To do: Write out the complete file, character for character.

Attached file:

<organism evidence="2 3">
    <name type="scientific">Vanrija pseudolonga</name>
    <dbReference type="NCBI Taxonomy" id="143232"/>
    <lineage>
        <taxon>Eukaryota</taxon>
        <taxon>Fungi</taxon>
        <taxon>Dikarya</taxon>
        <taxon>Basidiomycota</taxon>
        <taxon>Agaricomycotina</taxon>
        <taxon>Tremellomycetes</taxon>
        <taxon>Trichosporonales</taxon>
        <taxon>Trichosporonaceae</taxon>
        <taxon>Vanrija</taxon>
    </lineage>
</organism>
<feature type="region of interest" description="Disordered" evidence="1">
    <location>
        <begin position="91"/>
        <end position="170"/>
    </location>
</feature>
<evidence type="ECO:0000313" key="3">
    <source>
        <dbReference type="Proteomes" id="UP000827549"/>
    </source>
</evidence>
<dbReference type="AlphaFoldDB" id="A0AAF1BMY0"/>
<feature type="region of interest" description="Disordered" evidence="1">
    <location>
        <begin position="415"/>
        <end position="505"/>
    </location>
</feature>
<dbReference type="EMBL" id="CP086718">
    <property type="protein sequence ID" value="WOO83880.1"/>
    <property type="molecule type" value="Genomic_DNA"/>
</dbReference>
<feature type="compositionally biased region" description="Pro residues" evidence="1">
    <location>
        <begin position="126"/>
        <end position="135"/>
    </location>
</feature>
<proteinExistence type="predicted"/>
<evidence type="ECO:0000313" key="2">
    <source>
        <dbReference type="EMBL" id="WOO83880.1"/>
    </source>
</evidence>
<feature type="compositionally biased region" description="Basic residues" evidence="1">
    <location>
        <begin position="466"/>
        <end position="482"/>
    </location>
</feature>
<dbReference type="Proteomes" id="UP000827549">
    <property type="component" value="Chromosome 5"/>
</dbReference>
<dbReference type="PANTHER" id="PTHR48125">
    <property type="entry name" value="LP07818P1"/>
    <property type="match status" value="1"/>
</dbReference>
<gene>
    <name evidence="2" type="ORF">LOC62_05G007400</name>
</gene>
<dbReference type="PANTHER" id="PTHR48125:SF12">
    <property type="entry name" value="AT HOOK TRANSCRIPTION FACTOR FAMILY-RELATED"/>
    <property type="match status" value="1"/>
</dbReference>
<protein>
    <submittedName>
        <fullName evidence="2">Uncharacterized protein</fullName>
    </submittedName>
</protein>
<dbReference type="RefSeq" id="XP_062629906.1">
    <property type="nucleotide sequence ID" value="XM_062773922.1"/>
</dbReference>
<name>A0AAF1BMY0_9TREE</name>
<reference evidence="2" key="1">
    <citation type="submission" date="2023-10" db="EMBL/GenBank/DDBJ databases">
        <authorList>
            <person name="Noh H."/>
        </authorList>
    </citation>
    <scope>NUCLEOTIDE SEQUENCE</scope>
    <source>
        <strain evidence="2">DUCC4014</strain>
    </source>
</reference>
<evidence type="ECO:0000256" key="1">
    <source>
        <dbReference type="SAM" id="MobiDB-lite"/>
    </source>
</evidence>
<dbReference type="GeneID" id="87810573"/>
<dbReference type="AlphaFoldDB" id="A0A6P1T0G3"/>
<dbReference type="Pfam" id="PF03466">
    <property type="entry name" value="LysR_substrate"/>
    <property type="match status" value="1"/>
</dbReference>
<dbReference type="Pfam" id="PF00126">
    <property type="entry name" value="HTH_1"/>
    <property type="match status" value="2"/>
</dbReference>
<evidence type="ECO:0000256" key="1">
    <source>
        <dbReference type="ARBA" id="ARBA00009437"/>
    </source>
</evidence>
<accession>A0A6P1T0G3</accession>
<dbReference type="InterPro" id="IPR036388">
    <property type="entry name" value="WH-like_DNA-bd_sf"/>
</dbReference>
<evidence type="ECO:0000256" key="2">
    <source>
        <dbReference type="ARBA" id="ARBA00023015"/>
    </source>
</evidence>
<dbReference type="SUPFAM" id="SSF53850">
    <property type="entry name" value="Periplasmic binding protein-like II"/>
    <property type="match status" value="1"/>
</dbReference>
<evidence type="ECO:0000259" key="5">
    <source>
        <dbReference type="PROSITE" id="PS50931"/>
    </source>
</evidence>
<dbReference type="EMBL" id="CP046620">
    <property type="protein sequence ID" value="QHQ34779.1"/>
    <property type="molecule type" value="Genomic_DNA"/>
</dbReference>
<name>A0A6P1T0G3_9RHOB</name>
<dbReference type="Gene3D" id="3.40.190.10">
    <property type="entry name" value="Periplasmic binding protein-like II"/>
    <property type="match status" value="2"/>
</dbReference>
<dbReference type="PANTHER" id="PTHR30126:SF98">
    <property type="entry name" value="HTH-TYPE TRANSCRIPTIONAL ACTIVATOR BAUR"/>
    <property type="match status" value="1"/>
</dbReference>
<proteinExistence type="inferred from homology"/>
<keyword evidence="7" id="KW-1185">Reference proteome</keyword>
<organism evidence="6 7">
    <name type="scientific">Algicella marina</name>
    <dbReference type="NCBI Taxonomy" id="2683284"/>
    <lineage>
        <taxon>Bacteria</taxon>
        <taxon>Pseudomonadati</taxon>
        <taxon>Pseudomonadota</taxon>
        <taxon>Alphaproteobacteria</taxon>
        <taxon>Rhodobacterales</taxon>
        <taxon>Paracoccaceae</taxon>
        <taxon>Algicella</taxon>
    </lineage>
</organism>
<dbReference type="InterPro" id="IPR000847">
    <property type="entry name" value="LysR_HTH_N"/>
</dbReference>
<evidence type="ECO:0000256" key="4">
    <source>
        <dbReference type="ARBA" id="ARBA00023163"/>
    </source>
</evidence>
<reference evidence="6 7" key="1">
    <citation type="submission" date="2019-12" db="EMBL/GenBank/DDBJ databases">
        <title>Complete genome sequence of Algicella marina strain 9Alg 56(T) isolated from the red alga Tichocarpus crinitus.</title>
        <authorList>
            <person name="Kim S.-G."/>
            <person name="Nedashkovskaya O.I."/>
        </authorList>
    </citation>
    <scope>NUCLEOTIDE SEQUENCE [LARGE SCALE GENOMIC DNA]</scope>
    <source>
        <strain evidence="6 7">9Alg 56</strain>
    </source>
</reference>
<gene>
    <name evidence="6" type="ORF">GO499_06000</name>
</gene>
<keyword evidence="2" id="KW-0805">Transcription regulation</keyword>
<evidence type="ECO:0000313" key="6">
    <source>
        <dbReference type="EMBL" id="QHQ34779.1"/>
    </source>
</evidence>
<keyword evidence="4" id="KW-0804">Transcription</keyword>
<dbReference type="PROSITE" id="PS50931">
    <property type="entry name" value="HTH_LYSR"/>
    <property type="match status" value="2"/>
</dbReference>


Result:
<organism evidence="2 3">
    <name type="scientific">Vanrija pseudolonga</name>
    <dbReference type="NCBI Taxonomy" id="143232"/>
    <lineage>
        <taxon>Eukaryota</taxon>
        <taxon>Fungi</taxon>
        <taxon>Dikarya</taxon>
        <taxon>Basidiomycota</taxon>
        <taxon>Agaricomycotina</taxon>
        <taxon>Tremellomycetes</taxon>
        <taxon>Trichosporonales</taxon>
        <taxon>Trichosporonaceae</taxon>
        <taxon>Vanrija</taxon>
    </lineage>
</organism>
<feature type="region of interest" description="Disordered" evidence="1">
    <location>
        <begin position="91"/>
        <end position="170"/>
    </location>
</feature>
<evidence type="ECO:0000313" key="3">
    <source>
        <dbReference type="Proteomes" id="UP000827549"/>
    </source>
</evidence>
<dbReference type="AlphaFoldDB" id="A0AAF1BMY0"/>
<feature type="region of interest" description="Disordered" evidence="1">
    <location>
        <begin position="415"/>
        <end position="505"/>
    </location>
</feature>
<dbReference type="EMBL" id="CP086718">
    <property type="protein sequence ID" value="WOO83880.1"/>
    <property type="molecule type" value="Genomic_DNA"/>
</dbReference>
<feature type="compositionally biased region" description="Pro residues" evidence="1">
    <location>
        <begin position="126"/>
        <end position="135"/>
    </location>
</feature>
<proteinExistence type="predicted"/>
<evidence type="ECO:0000313" key="2">
    <source>
        <dbReference type="EMBL" id="WOO83880.1"/>
    </source>
</evidence>
<feature type="compositionally biased region" description="Basic residues" evidence="1">
    <location>
        <begin position="466"/>
        <end position="482"/>
    </location>
</feature>
<dbReference type="Proteomes" id="UP000827549">
    <property type="component" value="Chromosome 5"/>
</dbReference>
<dbReference type="PANTHER" id="PTHR48125">
    <property type="entry name" value="LP07818P1"/>
    <property type="match status" value="1"/>
</dbReference>
<gene>
    <name evidence="2" type="ORF">LOC62_05G007400</name>
</gene>
<dbReference type="PANTHER" id="PTHR48125:SF12">
    <property type="entry name" value="AT HOOK TRANSCRIPTION FACTOR FAMILY-RELATED"/>
    <property type="match status" value="1"/>
</dbReference>
<protein>
    <submittedName>
        <fullName evidence="2">Uncharacterized protein</fullName>
    </submittedName>
</protein>
<dbReference type="RefSeq" id="XP_062629906.1">
    <property type="nucleotide sequence ID" value="XM_062773922.1"/>
</dbReference>
<name>A0AAF1BMY0_9TREE</name>
<reference evidence="2" key="1">
    <citation type="submission" date="2023-10" db="EMBL/GenBank/DDBJ databases">
        <authorList>
            <person name="Noh H."/>
        </authorList>
    </citation>
    <scope>NUCLEOTIDE SEQUENCE</scope>
    <source>
        <strain evidence="2">DUCC4014</strain>
    </source>
</reference>
<evidence type="ECO:0000256" key="1">
    <source>
        <dbReference type="SAM" id="MobiDB-lite"/>
    </source>
</evidence>
<dbReference type="GeneID" id="87810573"/>
<dbReference type="AlphaFoldDB" id="A0A6P1T0G3"/>
<dbReference type="Pfam" id="PF03466">
    <property type="entry name" value="LysR_substrate"/>
    <property type="match status" value="1"/>
</dbReference>
<dbReference type="Pfam" id="PF00126">
    <property type="entry name" value="HTH_1"/>
    <property type="match status" value="2"/>
</dbReference>
<evidence type="ECO:0000256" key="1">
    <source>
        <dbReference type="ARBA" id="ARBA00009437"/>
    </source>
</evidence>
<accession>A0A6P1T0G3</accession>
<dbReference type="InterPro" id="IPR036388">
    <property type="entry name" value="WH-like_DNA-bd_sf"/>
</dbReference>
<evidence type="ECO:0000256" key="2">
    <source>
        <dbReference type="ARBA" id="ARBA00023015"/>
    </source>
</evidence>
<dbReference type="SUPFAM" id="SSF53850">
    <property type="entry name" value="Periplasmic binding protein-like II"/>
    <property type="match status" value="1"/>
</dbReference>
<evidence type="ECO:0000259" key="5">
    <source>
        <dbReference type="PROSITE" id="PS50931"/>
    </source>
</evidence>
<dbReference type="EMBL" id="CP046620">
    <property type="protein sequence ID" value="QHQ34779.1"/>
    <property type="molecule type" value="Genomic_DNA"/>
</dbReference>
<name>A0A6P1T0G3_9RHOB</name>
<dbReference type="Gene3D" id="3.40.190.10">
    <property type="entry name" value="Periplasmic binding protein-like II"/>
    <property type="match status" value="2"/>
</dbReference>
<dbReference type="PANTHER" id="PTHR30126:SF98">
    <property type="entry name" value="HTH-TYPE TRANSCRIPTIONAL ACTIVATOR BAUR"/>
    <property type="match status" value="1"/>
</dbReference>
<proteinExistence type="inferred from homology"/>
<keyword evidence="7" id="KW-1185">Reference proteome</keyword>
<organism evidence="6 7">
    <name type="scientific">Algicella marina</name>
    <dbReference type="NCBI Taxonomy" id="2683284"/>
    <lineage>
        <taxon>Bacteria</taxon>
        <taxon>Pseudomonadati</taxon>
        <taxon>Pseudomonadota</taxon>
        <taxon>Alphaproteobacteria</taxon>
        <taxon>Rhodobacterales</taxon>
        <taxon>Paracoccaceae</taxon>
        <taxon>Algicella</taxon>
    </lineage>
</organism>
<dbReference type="InterPro" id="IPR000847">
    <property type="entry name" value="LysR_HTH_N"/>
</dbReference>
<evidence type="ECO:0000256" key="4">
    <source>
        <dbReference type="ARBA" id="ARBA00023163"/>
    </source>
</evidence>
<reference evidence="6 7" key="1">
    <citation type="submission" date="2019-12" db="EMBL/GenBank/DDBJ databases">
        <title>Complete genome sequence of Algicella marina strain 9Alg 56(T) isolated from the red alga Tichocarpus crinitus.</title>
        <authorList>
            <person name="Kim S.-G."/>
            <person name="Nedashkovskaya O.I."/>
        </authorList>
    </citation>
    <scope>NUCLEOTIDE SEQUENCE [LARGE SCALE GENOMIC DNA]</scope>
    <source>
        <strain evidence="6 7">9Alg 56</strain>
    </source>
</reference>
<gene>
    <name evidence="6" type="ORF">GO499_06000</name>
</gene>
<keyword evidence="2" id="KW-0805">Transcription regulation</keyword>
<evidence type="ECO:0000313" key="6">
    <source>
        <dbReference type="EMBL" id="QHQ34779.1"/>
    </source>
</evidence>
<keyword evidence="4" id="KW-0804">Transcription</keyword>
<dbReference type="PROSITE" id="PS50931">
    <property type="entry name" value="HTH_LYSR"/>
    <property type="match status" value="2"/>
</dbReference>